> It turns out that it is too hard to do Java2D graphics in a high fidelity way, at least without resorting to hacks.

And are you sure that it is possible with other systems? I'd like to
see some examples.

> Another problem I have is that one can not in Java2D in a generic way outline and fill a Shape and make it look good. The outline will plot outside and inside the shape depending on the direction of the vector (in degrees). This is since you don't provide an INSIDE and OUTSIDE stroke. You have the hanging right/left stroke and the pure stroke.

Flash provides a very similar rendering model. When you draw 1 pixel
wide strokes at 1:1 scales you get the same "hanging pen" strokes that
we render.

> The pure stroke isn't usable since you either get the lines sharing two pixels for vertical and horizontal lines or you do as you suggest and translate 0.5, in which case you get good lines but shapes that are one pixel too big.

You get the "one pixel too big" problem with Flash too. The stroke
follows the outline and straddles the path - therefore the stroked
version will always be "linewidth" larger than the filled stroke.

> One CAN solve the one-pixel-too-big-shapes-when-using-PURE-and-translate.5-problem by scaling the output with ((width - 1.0)/width) but that only works for rectangles (shapes with equal but mirrored quadrants actually, so also for circles) but fails for general paths, polygons and composite shapes of all kinds.

Scaling the output isn't a very general solution and can be tricky to
get right with oblong shapes - even if they are convex - as you say.

Other techniques for handling stroking involve things like:

- stroke then fill
(even widths == symmetric border)
(odd widths and STROKE_NORMAL == uneven border)
(odd widths and PURE == fuzzy symmetric border in AA)
- fill then stroke
(misalignment of stroke at odd sizes is hidden
behind the stroke)
- use linewidth=2x and stroke then fill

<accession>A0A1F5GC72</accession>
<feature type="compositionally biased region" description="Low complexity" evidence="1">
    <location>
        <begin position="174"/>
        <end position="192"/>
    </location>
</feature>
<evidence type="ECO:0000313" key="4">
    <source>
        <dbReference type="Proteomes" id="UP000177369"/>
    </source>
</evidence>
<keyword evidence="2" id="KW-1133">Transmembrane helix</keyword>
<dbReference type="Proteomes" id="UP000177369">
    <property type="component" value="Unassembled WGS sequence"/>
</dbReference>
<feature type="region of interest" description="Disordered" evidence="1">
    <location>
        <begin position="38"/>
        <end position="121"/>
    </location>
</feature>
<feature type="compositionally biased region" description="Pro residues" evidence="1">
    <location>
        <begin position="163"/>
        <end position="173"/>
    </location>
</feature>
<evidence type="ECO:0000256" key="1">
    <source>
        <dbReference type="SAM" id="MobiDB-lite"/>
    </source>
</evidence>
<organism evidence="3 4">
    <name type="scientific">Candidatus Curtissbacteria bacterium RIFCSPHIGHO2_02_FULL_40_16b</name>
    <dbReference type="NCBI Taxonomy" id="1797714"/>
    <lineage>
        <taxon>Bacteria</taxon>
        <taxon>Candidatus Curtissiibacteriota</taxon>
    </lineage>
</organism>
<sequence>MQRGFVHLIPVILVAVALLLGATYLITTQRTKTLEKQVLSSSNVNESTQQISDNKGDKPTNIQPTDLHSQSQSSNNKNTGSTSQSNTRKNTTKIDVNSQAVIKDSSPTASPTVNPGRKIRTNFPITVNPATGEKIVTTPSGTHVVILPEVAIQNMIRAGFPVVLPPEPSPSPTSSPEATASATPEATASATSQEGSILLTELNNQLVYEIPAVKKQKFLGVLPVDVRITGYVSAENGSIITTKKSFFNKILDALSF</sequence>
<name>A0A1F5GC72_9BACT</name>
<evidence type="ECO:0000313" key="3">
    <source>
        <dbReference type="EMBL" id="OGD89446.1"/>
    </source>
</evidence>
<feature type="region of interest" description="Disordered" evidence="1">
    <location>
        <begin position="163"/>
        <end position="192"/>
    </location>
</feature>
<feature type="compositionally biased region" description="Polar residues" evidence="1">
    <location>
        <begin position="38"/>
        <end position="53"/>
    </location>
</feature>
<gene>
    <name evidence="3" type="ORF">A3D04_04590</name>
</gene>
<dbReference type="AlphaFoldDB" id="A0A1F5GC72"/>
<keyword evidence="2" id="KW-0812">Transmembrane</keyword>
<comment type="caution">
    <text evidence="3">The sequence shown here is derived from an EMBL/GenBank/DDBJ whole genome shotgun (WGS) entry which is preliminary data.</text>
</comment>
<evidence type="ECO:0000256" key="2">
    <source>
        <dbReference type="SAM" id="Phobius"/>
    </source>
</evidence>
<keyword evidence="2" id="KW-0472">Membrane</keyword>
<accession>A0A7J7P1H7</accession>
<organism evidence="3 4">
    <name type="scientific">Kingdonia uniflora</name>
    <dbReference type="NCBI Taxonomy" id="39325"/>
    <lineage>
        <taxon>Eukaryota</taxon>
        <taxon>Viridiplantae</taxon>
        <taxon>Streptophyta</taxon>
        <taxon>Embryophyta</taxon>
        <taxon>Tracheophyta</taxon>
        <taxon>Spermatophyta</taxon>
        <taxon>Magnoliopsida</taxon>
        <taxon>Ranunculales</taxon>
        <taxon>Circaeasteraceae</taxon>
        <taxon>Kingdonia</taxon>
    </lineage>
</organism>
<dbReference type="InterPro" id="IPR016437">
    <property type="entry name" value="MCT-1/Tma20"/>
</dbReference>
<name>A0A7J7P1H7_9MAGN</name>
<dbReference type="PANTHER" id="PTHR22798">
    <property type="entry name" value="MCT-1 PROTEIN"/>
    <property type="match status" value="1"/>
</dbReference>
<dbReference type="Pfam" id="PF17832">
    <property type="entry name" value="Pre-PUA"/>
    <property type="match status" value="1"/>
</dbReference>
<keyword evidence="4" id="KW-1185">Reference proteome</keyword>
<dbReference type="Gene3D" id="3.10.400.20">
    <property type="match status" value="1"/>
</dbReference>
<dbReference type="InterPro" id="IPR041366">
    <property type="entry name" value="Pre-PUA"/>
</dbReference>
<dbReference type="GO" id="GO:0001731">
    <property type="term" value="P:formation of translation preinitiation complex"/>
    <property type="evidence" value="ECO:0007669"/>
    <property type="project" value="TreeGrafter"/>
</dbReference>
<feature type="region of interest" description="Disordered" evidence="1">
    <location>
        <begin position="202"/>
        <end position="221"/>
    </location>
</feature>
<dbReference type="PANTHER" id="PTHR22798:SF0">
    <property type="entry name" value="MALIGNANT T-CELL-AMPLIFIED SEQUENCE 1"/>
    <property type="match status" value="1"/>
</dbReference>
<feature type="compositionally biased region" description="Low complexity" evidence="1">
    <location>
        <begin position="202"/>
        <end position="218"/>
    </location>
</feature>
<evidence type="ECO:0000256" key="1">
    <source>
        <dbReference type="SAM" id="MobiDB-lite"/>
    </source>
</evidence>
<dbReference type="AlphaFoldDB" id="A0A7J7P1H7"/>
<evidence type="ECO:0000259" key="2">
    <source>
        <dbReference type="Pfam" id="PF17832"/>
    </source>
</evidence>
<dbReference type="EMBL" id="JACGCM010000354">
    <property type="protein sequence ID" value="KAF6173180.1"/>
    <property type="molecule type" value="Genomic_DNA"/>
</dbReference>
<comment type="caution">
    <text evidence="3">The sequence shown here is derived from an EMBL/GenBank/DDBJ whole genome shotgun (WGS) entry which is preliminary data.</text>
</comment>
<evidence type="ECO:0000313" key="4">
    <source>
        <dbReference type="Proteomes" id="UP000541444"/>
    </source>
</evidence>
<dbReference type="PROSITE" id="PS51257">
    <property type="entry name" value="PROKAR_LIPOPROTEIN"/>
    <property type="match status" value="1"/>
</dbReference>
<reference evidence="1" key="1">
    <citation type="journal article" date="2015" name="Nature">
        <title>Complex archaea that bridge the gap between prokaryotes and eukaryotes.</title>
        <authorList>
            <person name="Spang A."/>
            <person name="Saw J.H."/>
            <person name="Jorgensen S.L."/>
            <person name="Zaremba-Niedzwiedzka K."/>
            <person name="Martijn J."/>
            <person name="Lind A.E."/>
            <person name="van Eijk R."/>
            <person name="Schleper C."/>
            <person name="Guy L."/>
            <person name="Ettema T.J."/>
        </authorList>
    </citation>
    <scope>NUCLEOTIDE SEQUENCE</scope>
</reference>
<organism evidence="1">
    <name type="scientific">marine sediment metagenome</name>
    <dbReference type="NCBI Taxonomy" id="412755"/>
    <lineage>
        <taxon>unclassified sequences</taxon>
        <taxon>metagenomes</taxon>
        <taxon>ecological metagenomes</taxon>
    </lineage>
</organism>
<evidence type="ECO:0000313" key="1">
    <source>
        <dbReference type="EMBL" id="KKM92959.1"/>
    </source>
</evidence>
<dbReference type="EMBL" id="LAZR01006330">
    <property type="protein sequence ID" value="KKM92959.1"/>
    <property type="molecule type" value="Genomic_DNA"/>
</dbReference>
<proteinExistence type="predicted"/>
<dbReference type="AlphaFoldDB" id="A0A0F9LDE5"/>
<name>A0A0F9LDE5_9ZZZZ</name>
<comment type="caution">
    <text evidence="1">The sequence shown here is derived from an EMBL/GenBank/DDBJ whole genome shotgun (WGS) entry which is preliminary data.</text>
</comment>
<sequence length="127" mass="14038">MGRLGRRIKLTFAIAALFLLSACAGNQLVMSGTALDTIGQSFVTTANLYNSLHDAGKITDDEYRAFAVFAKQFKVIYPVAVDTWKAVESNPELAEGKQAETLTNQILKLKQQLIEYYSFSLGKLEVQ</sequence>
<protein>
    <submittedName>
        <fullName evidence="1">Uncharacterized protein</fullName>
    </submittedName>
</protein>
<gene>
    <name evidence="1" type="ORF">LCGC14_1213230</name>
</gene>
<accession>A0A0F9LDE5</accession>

(gives a 1 pixel "outer/halo stroke",
but needs a fill to carve out the stroke)
- use linewidth=2x and compute [strokeShape SUB Shape]
(gives a 1 pixel "outer stroke shape")
- use linewidth=2x and intersect strokeShape and Shape
(gives a 1 pixel "inner stroke shape")

> This problem has shown to unsolvable in a generic way. Only if one has prior knowledge about what type of shape to paint and are in full control of the rendering hints can one get good results for some types of shapes. You can not create an API that takes a Shape, a fill and stroke color and do a decent job painting those at some coordinates.

This is exactly why it is hard to come up with a heuristic that we can
implement for you. It seems that you understand the complexity of the
problem, but somehow perceive that what is "unsolvable" for you is "just
a bug fix" for us. I'm sorry to say that it isn't true. When you use
the PURE stroke hint you are getting the mathematically ideal rendering
and if it doesn't hit the pixels you want then change the geometry you
are using. You'd have to do this with most rendering systems -
professional or free - that I am familiar with.

Problems like these have appeared with tools like Illustrator for a long
time and the community has built up "strategies" and "techniques" for
creating artwork that agrees with the rendering models. The "hinting"
heuristics help in some common cases so that most programmers/designers